I spent a full six days in Srinagar, taking long excursions in its enchanting surroundings, exploring the numerous ruins that testify to the former prosperity of the area, and learning about the country’s curious customs.

Kashmir, like other provinces adjacent to it, such as Baltistan, Ladakh and others, are British colonies. They were formerly part of the domain of the “Lion of the Punjab”, Ranjit Singh. After his death, English troops occupied Lahore, the capital of the Punjab, separated Kashmir from the rest of the empire and handed it over under the guise of inheritance and for the amount of 160 million francs to Ghulab Singh, one of the close friends of the deceased ruler, giving him, moreover, the title maharaja. During my travels, the reigning Maharaja was Pertab Singh, the grandson of Ghulab, whose residence is at Jammu on the southern slope of the Himalayas.

The famous Kashmir Valley of Happiness – eighty-five miles long and twenty-five wide – was at the height of its glory and prosperity under the Great Mogul, whose court loved to eat here – in the palaces; on the islands of the lake – the delights of rural life. Most of the maharajas of Hindustan came here to while away the summer months, as well as to take part in the grandiose festivities that were organized by the Great Mogul.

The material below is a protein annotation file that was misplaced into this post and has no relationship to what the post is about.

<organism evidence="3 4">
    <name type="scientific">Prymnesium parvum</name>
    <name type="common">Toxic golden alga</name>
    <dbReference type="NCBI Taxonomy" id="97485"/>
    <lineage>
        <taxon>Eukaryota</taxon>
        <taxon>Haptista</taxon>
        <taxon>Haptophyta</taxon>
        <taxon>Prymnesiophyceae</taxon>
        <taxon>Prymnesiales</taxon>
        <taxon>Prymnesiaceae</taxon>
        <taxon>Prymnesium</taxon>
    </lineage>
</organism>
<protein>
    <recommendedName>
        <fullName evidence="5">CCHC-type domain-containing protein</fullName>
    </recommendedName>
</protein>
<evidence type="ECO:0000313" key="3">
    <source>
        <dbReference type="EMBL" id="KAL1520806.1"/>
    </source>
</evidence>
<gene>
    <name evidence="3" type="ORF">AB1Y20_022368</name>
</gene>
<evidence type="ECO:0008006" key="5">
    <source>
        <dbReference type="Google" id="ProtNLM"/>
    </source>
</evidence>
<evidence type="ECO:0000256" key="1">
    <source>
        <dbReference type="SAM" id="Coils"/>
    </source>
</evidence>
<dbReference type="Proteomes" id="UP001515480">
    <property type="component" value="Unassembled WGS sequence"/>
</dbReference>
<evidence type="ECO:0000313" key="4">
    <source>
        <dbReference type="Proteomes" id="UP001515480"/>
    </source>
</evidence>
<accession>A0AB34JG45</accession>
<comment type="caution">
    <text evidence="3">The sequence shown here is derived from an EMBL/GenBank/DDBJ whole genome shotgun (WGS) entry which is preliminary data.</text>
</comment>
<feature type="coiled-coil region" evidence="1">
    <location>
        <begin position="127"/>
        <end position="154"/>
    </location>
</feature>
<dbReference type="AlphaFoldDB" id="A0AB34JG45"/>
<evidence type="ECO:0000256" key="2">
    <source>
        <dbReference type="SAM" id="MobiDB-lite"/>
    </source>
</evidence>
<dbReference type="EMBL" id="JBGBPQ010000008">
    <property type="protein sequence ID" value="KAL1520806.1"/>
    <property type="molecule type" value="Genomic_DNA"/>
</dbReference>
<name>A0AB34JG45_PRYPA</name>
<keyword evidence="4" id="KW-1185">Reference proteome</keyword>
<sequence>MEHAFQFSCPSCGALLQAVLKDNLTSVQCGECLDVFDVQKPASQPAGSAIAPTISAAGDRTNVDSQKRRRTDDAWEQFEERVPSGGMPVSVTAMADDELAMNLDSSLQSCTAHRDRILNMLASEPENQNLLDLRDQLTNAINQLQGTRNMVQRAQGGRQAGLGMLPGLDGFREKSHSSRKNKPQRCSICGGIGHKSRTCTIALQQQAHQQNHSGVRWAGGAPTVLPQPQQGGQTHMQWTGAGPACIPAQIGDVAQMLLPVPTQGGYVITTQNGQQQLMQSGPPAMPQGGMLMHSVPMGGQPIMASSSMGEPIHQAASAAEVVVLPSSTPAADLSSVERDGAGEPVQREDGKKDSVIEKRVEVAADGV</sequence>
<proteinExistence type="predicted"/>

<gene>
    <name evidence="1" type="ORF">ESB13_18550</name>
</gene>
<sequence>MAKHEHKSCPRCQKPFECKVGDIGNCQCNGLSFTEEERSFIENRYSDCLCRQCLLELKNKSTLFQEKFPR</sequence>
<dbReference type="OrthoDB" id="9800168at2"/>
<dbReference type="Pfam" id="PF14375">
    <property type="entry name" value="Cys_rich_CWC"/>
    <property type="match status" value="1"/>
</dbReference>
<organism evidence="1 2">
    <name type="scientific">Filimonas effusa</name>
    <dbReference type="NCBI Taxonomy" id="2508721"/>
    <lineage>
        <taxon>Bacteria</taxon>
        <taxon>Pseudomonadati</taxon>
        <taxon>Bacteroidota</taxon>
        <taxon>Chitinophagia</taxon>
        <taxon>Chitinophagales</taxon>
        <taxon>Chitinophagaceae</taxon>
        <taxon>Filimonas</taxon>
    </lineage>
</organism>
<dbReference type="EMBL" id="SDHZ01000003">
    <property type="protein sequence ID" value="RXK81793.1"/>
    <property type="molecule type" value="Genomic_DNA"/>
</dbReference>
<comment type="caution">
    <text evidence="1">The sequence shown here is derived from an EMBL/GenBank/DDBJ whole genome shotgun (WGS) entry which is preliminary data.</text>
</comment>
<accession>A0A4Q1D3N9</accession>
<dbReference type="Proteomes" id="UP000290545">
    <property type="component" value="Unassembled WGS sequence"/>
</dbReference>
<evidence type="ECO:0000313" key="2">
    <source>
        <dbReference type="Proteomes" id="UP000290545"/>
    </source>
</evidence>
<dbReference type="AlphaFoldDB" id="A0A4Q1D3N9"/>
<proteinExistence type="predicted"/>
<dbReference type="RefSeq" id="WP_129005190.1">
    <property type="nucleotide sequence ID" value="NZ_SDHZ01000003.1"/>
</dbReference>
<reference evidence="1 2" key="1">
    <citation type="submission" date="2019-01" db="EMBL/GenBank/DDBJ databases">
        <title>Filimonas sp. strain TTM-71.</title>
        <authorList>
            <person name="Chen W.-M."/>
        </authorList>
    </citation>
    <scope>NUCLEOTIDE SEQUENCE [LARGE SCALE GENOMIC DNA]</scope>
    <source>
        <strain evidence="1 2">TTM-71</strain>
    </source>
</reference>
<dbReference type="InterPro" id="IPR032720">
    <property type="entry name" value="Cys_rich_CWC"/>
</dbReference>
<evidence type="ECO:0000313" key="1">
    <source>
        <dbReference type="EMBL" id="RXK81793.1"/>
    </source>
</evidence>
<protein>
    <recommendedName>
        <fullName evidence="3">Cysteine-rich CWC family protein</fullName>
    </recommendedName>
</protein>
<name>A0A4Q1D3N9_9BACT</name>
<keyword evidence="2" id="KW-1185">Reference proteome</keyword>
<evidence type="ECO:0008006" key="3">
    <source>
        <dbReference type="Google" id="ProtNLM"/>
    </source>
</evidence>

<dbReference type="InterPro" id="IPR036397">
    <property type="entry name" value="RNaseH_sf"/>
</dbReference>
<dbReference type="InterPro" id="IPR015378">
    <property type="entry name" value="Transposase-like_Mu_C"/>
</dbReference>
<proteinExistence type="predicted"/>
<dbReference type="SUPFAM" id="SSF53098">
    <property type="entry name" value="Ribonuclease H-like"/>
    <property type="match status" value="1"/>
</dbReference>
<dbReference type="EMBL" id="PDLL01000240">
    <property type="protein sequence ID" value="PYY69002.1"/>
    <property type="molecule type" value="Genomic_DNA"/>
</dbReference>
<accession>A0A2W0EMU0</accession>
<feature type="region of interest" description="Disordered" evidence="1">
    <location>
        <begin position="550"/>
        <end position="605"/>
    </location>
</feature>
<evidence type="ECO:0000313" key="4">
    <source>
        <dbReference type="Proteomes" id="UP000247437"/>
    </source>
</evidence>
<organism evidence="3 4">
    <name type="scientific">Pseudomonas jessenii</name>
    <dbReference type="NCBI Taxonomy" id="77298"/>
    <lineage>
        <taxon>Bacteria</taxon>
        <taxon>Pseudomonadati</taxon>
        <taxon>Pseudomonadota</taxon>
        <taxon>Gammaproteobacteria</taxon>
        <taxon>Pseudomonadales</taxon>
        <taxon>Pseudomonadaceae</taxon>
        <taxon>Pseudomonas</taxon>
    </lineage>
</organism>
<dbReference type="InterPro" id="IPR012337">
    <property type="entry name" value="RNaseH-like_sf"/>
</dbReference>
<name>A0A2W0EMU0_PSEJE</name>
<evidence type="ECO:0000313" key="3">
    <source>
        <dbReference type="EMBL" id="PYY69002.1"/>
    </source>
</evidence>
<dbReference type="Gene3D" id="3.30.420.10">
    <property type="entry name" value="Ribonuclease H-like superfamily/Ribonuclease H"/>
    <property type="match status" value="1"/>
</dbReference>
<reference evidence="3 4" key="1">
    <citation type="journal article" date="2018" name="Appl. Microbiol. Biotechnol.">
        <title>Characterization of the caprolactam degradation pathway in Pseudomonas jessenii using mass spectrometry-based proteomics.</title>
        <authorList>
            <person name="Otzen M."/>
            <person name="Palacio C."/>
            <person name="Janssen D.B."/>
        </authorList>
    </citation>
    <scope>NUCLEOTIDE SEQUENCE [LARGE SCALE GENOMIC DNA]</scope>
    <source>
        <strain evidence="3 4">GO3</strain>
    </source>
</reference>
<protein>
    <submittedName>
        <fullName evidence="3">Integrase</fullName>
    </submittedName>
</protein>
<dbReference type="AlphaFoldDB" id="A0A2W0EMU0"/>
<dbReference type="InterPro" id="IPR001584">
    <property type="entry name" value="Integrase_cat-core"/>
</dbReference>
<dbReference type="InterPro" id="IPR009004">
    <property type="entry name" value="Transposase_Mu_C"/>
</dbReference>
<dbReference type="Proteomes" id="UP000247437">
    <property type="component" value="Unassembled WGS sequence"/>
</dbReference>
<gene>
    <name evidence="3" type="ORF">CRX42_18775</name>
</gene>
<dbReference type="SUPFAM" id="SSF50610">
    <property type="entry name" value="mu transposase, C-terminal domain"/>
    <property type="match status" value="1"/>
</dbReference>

Time has changed the face of the “Happy Valley”. She is no longer happy: algae cover the transparent surface of the lake, wild juniper has thrived on the islands, displacing all other plants, and palaces and pavilions are now only ruins overgrown with grass, ghosts of former greatness.

The mountains around it seem to be covered by general despondency and yet they hold the hope that better times may still come for their immortal beauty. The locals, once beautiful, intelligent and enlightened, degenerated to a semi-idiotic state. They are lazy and dirty, and now they are ruled by the whip, not the sword.

The people of Kashmir had so many masters and were so often plundered and raided of all kinds that over time they became indifferent to everything. People spend their days at their barbecues, gossiping with neighbors or either painstakingly making their famous shawls or filigree work on gold and silver.

Kashmiri women are melancholic, their features marked with unspeakable sadness. Poverty and filth reign everywhere, handsome men and beautiful women go about dirty and in rags. The garments of both sexes, in winter and summer, consist of long, one-piece shirts made of coarse fabric. Such a shirt is not changed until it is completely worn out, and is never washed under any circumstances, so that the snow-white turbans of the men look dazzling in comparison with these soiled, greasy-stained robes.